• Message delivery method – Open rate, click-through rate, bounce rate, and conversion rate – all of these metrics indicate whether your push notifications are successfully engaging users. Use these data to determine which delivery method is most positively treated by your audience.

A/B testing will only be beneficial if you have quality tools at your disposal to measure success. You may not be able to get it right the first time around, but don’t be discouraged. Just keep testing!

2. Personalize Your Messages

To achieve the same level of personalization that messages from friends, family, and colleagues have, you should take into account all the details about the user’s identity. Event settings, language, and lifecycle – considering all these characteristics will help you make your message as personal and targeted as possible. You can go even further and segment users based on their activity on your website or landing page. It’s only when you start sending them notifications that are relevant to their interests, users will feel like you’re really trying to provide them with some value.

3. Avoid Complex Wording: Write Clearer

Interactive notifications will mean little if the content you communicate is of no value to the user. Most companies continue to use notifications as some kind of bait – as a piece of obscure, cryptic content, whose task is to lure the user back into the application. But notifications work more efficiently when they have some other meaning, a message.

A push notification can be considered successful if it:

  • Is written in a laconic form;
  • Conveys something interesting and intriguing to the user;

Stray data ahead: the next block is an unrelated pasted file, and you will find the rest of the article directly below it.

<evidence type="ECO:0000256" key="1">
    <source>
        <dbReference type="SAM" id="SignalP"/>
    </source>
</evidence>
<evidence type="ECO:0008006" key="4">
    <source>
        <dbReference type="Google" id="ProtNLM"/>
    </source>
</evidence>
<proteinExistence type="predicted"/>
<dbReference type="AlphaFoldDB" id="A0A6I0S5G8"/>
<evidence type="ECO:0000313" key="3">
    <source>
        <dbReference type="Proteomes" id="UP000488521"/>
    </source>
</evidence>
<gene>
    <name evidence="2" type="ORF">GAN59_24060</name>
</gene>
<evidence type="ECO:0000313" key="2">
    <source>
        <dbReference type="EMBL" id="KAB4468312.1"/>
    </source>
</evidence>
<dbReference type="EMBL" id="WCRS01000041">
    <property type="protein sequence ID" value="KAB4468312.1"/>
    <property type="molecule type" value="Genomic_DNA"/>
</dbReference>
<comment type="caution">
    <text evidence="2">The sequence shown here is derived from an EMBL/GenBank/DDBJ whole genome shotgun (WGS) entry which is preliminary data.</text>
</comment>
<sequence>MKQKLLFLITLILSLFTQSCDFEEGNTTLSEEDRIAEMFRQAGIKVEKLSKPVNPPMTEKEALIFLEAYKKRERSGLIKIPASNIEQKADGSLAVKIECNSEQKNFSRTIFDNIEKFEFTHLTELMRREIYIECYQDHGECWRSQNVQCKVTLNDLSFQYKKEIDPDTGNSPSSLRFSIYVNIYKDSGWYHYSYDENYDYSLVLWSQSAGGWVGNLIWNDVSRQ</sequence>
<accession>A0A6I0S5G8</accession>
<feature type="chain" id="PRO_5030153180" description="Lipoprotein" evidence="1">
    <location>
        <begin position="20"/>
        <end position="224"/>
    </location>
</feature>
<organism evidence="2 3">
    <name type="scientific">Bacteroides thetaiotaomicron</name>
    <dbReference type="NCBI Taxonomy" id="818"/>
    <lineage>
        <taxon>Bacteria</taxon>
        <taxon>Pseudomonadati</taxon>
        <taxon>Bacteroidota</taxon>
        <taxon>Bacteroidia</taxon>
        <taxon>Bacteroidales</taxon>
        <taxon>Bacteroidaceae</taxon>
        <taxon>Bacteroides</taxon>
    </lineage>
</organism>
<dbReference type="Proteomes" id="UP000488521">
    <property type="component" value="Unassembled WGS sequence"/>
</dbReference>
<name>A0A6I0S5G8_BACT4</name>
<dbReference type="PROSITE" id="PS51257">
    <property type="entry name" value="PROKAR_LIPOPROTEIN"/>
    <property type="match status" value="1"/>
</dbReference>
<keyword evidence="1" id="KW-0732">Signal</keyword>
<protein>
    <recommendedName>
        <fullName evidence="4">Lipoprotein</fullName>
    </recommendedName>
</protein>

• Justifies the user’s choice to perform a target action.

Companies that have worked hard on their push notifications engagement strategy end up gaining user loyalty and engagement, increased traffic, and more page views – metrics that impact readiness for conversion. And all this for a lot less than what you could invest in retargeting tools.

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Human Rights

Human rights breaches in Belarus, Ethiopia, and Algeria

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A girl stands outside her home in the Tigray Region, Ethiopia. © UNICEF/Tanya Bindra

On Thursday, the European Parliament adopted three resolutions taking stock of the human rights situation in Belarus, Ethiopia, and Algeria.

Human rights violations in Belarus, in particular the murder of Raman Bandarenka.

Parliament condemns in the strongest possible terms the murder of Raman Bandarenka in Belarus, and expresses its condolences to his family and to all families who have lost loved ones as a result of the repression of Aliaksandr Lukashenka’s regime.

Mr Bandarenka, a 31-year-old art teacher, was brutally beaten on the evening of 11 November by a group of plain-clothed men in masks who reportedly had close ties to the regime. Mr Bandarenka was taken into detention where he was subjected to further beatings. He later died as a result of his injuries.